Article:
The Organizational Determinants of Employer-based Health Insurance

(with Samuel Bondurant)

The predominant explanation of the declining coverage rate is the growth of health insurance premium cost. Nevertheless, field and experimental studies have shown that employers who do not offer health insurance are reluctant to do so even when a substantial proportion of the cost is subsidized. These findings suggest that the decline of employment-based insurance is not solely driven by the rising cost but also a broader transformation of employment relationship in the United States. Using the Medical Expenditure Panel Survey-Insurance Component (MEPS-IC), this study examines how the provision and the terms of employment-based health insurance is co-determined by not only economic concerns but also social conditions. We find that firm's funding year, establishment-level inequality, and non-profit status, right-to-work legislation, and state-level union density are associated with the provision of health plan. The associations are robust against firm size, pay per workers, and other cost factors.

In Progress
Funded by the Agency for Healthcare Research & Quality (1 R03 HS024102-01)

Growing Apart: The Changing Firm-Size Wage Premium and Its Inequality Consequences

Wage inequality in the United States has risen dramatically over the past several decades, prompting scholars to develop a number of theoretical accounts for the upward trend. This study takes an organizational approach to examine how changes in the firm-size wage effect (FSWE)—a phenomenon whereby otherwise similar workers earn more when employed by large firms—have affected the wage distribution in the U.S labor market. Using data from the Current Population Survey and Survey of Income and Program Participation, our findings reveal that in 1987, although all workers benefited from a firm-size wage premium, the premium was significantly higher for individuals at the bottom (e.g., 10th and 25th percentiles) and middle of the wage distribution (e.g., 50th percentile) compared to those at the top (90th percentile). Between 1987 and 2014, however, whereas the average FSWE declined markedly, the decline was exclusive to those at the bottom and middle of the wage distribution while there was no change for those at the top. As such, the uneven declines in the FSWE across the wage distribution explain between 20 and 30 percent of rising wage inequality during this period, suggesting firms are of great importance to the study of rising inequality.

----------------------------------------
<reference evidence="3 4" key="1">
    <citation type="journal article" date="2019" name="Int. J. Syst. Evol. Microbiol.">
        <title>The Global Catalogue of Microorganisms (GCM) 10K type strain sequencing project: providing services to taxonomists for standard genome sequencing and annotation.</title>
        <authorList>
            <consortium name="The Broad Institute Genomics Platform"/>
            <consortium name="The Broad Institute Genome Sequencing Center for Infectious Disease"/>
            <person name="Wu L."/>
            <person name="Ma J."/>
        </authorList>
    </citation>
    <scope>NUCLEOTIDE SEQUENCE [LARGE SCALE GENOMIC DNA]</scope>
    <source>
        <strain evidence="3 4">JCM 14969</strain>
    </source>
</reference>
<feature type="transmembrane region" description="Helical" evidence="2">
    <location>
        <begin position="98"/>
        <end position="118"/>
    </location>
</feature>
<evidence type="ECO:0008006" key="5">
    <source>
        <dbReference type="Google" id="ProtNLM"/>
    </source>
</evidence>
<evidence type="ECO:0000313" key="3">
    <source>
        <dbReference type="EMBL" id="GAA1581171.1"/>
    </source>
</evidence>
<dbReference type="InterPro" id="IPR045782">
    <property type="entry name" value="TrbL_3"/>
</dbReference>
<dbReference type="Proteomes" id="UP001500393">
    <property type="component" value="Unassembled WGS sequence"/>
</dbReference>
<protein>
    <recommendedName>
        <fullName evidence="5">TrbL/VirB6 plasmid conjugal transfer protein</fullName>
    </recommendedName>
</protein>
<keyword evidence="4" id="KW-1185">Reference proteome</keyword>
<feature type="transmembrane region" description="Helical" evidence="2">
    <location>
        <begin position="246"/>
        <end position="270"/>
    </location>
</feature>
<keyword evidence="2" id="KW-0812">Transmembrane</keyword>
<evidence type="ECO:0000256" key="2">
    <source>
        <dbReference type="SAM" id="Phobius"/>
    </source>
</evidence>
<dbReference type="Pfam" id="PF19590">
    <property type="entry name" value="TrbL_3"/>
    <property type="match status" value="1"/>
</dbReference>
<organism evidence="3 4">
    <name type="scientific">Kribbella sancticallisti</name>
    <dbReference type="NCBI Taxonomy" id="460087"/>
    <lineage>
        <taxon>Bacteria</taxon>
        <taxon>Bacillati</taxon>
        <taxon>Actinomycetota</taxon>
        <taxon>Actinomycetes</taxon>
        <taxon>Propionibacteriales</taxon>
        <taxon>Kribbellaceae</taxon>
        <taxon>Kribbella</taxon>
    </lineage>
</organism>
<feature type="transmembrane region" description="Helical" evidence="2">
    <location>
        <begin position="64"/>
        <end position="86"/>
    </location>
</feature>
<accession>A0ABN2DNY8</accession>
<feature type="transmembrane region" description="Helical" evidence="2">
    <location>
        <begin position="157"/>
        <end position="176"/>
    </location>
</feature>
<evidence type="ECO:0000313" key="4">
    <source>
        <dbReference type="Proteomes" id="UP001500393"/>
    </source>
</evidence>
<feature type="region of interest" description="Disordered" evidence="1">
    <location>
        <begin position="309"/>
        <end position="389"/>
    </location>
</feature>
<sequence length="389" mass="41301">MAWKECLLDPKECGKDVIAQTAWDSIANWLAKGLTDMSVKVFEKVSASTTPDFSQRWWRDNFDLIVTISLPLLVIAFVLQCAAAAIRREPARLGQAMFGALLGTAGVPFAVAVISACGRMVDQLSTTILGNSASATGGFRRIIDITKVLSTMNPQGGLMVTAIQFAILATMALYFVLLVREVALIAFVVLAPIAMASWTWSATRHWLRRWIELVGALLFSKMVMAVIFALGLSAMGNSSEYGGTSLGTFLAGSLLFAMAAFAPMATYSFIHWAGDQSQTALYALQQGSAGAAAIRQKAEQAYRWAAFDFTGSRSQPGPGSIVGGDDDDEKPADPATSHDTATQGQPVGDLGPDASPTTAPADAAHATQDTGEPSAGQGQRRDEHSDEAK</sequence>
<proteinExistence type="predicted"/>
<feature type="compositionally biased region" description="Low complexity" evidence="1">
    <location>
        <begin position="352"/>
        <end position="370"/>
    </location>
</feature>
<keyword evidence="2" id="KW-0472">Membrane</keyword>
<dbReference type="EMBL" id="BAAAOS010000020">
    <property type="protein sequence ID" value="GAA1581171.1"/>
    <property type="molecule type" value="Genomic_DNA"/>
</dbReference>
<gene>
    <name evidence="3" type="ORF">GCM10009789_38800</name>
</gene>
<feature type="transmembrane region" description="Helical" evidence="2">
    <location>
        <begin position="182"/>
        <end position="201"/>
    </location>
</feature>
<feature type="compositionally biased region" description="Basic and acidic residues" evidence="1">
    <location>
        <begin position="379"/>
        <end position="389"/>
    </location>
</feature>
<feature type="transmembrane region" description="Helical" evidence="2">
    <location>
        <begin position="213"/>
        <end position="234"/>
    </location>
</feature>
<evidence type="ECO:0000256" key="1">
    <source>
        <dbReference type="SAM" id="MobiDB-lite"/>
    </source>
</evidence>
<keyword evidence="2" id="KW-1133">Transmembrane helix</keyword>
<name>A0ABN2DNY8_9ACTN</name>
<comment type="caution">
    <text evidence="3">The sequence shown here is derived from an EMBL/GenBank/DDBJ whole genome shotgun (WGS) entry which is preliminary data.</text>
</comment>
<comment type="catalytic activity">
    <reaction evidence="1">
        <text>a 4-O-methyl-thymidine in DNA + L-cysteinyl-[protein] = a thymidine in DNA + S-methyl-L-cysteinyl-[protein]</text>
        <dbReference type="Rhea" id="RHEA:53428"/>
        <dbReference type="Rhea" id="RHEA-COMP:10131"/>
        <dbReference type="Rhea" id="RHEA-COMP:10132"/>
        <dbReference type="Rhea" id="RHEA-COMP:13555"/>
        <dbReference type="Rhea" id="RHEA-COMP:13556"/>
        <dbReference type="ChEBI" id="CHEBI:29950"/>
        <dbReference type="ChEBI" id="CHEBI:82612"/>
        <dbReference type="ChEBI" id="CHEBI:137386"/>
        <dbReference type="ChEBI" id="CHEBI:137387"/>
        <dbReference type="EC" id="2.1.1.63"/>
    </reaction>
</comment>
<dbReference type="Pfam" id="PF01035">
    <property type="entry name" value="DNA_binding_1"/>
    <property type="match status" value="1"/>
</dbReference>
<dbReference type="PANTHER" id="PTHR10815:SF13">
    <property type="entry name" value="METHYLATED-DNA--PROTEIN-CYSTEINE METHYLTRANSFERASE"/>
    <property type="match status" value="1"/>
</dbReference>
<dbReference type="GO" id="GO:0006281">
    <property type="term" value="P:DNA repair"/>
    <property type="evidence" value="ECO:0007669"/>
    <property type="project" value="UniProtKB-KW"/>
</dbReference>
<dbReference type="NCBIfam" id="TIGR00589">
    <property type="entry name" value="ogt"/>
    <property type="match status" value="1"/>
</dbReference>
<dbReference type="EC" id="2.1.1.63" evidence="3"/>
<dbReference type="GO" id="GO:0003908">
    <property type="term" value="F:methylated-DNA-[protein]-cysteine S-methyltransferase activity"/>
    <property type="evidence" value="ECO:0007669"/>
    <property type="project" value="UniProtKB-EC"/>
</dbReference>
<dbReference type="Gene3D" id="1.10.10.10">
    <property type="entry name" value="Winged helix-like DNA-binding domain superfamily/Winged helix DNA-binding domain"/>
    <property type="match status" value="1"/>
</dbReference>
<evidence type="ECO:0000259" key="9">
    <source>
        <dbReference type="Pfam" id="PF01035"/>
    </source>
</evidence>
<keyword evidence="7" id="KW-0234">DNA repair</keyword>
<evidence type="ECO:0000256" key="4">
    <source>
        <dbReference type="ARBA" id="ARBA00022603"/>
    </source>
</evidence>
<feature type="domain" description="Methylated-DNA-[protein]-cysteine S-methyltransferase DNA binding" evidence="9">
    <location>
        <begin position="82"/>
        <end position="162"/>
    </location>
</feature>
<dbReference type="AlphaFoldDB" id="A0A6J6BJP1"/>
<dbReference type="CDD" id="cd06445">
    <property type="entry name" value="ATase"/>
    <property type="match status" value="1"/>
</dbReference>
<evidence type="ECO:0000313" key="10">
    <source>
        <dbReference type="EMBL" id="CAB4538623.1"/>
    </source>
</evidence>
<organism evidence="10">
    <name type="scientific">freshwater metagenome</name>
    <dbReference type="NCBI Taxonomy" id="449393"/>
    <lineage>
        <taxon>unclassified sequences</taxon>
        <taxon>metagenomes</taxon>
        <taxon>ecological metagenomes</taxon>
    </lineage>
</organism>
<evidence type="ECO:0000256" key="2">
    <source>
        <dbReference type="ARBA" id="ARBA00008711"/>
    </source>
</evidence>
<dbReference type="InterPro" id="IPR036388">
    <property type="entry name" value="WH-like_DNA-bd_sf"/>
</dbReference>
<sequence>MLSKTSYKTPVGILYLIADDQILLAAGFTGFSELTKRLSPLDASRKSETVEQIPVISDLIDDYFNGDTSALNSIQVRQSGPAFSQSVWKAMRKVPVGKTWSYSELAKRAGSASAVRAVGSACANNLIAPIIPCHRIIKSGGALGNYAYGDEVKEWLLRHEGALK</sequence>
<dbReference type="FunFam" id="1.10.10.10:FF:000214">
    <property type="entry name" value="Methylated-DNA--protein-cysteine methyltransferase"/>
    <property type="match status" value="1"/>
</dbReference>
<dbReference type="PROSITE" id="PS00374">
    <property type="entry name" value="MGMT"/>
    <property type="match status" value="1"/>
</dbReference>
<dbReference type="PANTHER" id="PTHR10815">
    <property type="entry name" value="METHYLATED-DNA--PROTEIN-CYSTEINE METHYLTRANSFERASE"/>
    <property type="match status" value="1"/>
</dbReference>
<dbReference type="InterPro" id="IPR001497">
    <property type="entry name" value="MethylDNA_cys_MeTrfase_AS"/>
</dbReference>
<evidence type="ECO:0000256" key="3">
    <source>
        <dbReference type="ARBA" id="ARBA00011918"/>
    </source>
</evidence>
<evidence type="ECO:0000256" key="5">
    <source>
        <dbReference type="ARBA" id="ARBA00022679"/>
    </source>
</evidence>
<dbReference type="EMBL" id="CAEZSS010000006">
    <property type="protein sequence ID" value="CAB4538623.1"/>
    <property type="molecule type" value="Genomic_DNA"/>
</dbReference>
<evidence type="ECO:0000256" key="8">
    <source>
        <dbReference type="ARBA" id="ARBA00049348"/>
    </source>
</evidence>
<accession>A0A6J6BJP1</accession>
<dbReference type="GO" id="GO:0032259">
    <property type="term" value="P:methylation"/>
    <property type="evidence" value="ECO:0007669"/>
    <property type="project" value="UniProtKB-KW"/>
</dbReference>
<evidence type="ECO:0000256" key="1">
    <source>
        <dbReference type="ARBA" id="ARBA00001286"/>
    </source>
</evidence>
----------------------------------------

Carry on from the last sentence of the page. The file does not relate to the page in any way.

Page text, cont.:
SSRN Access